Books and papers relating to Ceph Ethics

DWhatley

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The Politics of Species Reshaping our Relationships with Other Animals

The assumption that humans are cognitively and morally superior to other animals is fundamental to social democracies and legal systems worldwide. It legitimises treating members of other animal species as inferior to humans. The last few decades have seen a growing awareness of this issue, as evidence continues to show that individuals of many other species have rich mental, emotional and social lives. Bringing together leading experts from a range of disciplines, this volume identifies the key barriers to a definition of moral respect that includes nonhuman animals. It sets out to increase concern, empathy and inclusiveness by developing strategies that can be used to protect other animals from exploitation in the wild and from suffering in captivity. The chapters link scientific data with normative and philosophical reflections, offering unique insight into controversial issues around the ethical, political and legal status of other species.
  • Brings together leading experts from a range of disciplines who provide contextualized illustrations of a variety of human-nonhuman relationships
  • Connects scientific data with normative and philosophical reflections, offering unique insight into the ethical, political and legal status of other species
  • Identifies the key barriers to a definition of moral respect that includes nonhuman animals, setting out strategies for increasing concern, empathy and inclusiveness
[FONT=&quot]For example, areas of the cephalopod brain have been compared with the cerebral cortex of vertebrates, and it may be more
useful Page 252.[/FONT]
Article link to, Are Octopuses too Smart to Eat?
 

tonmo

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neurobadger

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Robyn has written a handful of articles on invertebrate ethics, if I remember correctly, and here are many more from my own library:

Bedi, S. S., Yang, Q., Crook, R. J., Du, J., Wu, Z., Fishman, H. M., … Walters, E. T. (2010). Chronic spontaneous activity generated in the somata of primary nociceptors is associated with pain-related behavior after spinal cord injury. The Journal of neuroscience : the official journal of the Society for Neuroscience, 30(44), 14870–82. doi:10.1523/JNEUROSCI.2428-10.2010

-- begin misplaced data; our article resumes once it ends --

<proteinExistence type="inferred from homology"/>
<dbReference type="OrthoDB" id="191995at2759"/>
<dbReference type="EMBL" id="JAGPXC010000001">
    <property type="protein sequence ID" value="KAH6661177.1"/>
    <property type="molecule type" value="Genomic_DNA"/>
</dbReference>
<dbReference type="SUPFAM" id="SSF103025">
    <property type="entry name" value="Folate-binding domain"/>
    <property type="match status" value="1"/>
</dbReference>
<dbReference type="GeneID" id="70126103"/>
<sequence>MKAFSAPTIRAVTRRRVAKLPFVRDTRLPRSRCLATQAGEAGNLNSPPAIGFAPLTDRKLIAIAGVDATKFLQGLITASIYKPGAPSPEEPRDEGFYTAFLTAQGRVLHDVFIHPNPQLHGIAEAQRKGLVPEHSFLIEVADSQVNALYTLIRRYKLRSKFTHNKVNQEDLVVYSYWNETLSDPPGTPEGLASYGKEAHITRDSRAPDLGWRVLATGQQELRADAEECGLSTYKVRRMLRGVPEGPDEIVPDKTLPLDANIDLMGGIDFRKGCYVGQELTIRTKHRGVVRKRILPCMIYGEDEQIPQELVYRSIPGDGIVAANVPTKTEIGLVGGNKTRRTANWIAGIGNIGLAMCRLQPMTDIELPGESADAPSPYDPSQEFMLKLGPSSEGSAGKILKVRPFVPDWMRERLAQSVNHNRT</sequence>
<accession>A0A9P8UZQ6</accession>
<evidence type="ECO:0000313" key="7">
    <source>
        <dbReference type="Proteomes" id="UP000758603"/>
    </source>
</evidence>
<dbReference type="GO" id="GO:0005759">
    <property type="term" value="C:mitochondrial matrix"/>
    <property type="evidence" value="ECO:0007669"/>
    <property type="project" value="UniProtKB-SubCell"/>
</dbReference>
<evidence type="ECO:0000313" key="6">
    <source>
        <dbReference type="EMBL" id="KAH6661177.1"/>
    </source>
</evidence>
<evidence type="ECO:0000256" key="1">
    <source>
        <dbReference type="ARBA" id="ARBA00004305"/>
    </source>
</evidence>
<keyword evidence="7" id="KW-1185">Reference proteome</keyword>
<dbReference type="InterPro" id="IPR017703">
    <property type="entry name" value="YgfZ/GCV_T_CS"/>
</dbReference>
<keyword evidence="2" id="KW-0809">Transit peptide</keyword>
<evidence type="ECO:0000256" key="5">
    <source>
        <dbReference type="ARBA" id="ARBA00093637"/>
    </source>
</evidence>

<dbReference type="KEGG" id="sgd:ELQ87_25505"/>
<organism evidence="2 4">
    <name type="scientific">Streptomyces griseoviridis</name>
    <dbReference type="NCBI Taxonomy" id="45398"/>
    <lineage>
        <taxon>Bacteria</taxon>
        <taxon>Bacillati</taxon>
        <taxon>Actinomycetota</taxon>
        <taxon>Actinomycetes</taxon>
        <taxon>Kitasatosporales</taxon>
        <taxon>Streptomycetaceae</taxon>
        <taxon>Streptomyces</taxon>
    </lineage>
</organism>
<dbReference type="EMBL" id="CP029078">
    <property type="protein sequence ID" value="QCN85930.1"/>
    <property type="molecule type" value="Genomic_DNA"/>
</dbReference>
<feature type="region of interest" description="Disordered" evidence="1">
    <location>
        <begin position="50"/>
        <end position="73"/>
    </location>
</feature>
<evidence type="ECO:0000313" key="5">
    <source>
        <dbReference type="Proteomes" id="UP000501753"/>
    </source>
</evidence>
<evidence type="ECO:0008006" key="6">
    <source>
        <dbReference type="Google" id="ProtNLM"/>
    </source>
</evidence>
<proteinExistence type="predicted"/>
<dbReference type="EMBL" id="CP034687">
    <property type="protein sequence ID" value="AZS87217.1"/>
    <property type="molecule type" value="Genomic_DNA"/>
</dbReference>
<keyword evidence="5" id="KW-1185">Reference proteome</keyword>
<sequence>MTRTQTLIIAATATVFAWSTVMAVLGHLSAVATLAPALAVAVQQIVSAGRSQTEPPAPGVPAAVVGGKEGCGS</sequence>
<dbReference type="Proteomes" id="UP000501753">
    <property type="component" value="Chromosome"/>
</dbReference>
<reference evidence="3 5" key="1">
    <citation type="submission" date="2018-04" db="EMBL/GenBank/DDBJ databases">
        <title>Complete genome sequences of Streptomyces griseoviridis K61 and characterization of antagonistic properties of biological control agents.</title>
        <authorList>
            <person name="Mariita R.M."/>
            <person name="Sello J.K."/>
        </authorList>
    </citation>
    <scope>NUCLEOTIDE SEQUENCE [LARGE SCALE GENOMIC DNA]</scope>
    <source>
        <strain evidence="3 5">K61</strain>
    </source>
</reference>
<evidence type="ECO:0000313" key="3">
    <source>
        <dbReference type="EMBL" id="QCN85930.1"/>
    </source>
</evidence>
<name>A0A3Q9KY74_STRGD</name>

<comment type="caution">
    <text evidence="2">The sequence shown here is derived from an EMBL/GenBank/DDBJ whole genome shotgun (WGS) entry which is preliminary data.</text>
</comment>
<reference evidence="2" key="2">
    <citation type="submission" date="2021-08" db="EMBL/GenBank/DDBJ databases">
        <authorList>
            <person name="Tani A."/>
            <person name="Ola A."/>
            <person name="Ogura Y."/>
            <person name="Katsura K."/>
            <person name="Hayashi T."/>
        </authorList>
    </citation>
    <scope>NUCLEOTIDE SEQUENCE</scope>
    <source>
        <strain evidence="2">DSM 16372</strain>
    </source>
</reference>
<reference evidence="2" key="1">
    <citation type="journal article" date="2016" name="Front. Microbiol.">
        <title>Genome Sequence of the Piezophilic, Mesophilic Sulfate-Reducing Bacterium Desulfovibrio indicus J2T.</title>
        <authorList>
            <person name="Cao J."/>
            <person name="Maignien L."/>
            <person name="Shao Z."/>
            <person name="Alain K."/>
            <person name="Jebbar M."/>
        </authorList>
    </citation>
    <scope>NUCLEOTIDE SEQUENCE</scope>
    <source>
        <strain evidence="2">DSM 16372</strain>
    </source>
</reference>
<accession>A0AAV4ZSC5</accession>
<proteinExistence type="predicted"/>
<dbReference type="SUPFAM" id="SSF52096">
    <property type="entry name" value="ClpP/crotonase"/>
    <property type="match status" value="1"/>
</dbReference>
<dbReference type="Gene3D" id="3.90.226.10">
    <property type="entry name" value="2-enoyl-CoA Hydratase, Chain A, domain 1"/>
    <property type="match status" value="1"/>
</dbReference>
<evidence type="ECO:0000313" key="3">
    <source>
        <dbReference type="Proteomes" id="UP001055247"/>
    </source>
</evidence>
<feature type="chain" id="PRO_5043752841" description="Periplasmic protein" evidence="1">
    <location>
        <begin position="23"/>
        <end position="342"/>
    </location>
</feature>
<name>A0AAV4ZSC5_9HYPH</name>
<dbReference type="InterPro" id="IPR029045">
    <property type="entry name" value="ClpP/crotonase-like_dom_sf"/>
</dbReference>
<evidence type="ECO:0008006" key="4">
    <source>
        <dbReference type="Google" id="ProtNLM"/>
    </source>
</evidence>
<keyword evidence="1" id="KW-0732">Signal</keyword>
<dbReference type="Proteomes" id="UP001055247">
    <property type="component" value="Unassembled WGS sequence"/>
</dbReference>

Carruthers, P. (2007). Invertebrate Minds: A Challenge for Ethical Theory. The Journal Of Ethics, 11(3), 275–297. doi:10.1007/s10892-007-9015-6
Cooke, S., & Sneddon, L. (2007). Animal welfare perspectives on recreational angling. Applied Animal Behaviour Science, 104(3-4), 176–198. doi:10.1016/j.applanim.2006.09.002
Cooper, J. E. (2001). Invertebrate anesthesia. The veterinary clinics of North America Exotic animal practice, 4(1), 57–67.
Crook, R. (2013). The welfare of invertebrate animals in research: Can science’s next generation improve their lot? Journal of Postdoctoral Research, 1(2). Retrieved from http://www.academia.edu/download/306...obyn_Crook.pdf
Crook, R. J., & Walters, E. T. (2011). Nociceptive behavior and physiology of molluscs: animal welfare implications. ILAR journal National Research Council Institute of Laboratory Animal Resources, 52(2), 185–195. Retrieved from http://www.ncbi.nlm.nih.gov/pubmed/21709311
Elwood, R. W. (2011). Pain and suffering in invertebrates? ILAR journal National Research Council Institute of Laboratory Animal Resources, 52(2), 175–184. Retrieved from http://www.ncbi.nlm.nih.gov/pubmed/21709310
Kellert, S. (1993). Values and perceptions of invertebrates. Conservation Biology, 7(4), 845–855. Retrieved from http://onlinelibrary.wiley.com/doi/1....740845.x/full
Mather, J. A., & Anderson, R. C. (2007). Ethics and invertebrates: a cephalopod perspective. Diseases Of Aquatic Organisms, 75(2), 119–129. Retrieved from http://www.ncbi.nlm.nih.gov/pubmed/17578251
Sherwin, C. M. (2001). Can Invertebrates Suffer? Or, How Robust is Argument-By-Analogy? Animal Welfare, 10(Supplement 1), S103–S118. Retrieved from http://www.ingentaconnect.com/conten...101s1/art00010
 

DWhatley

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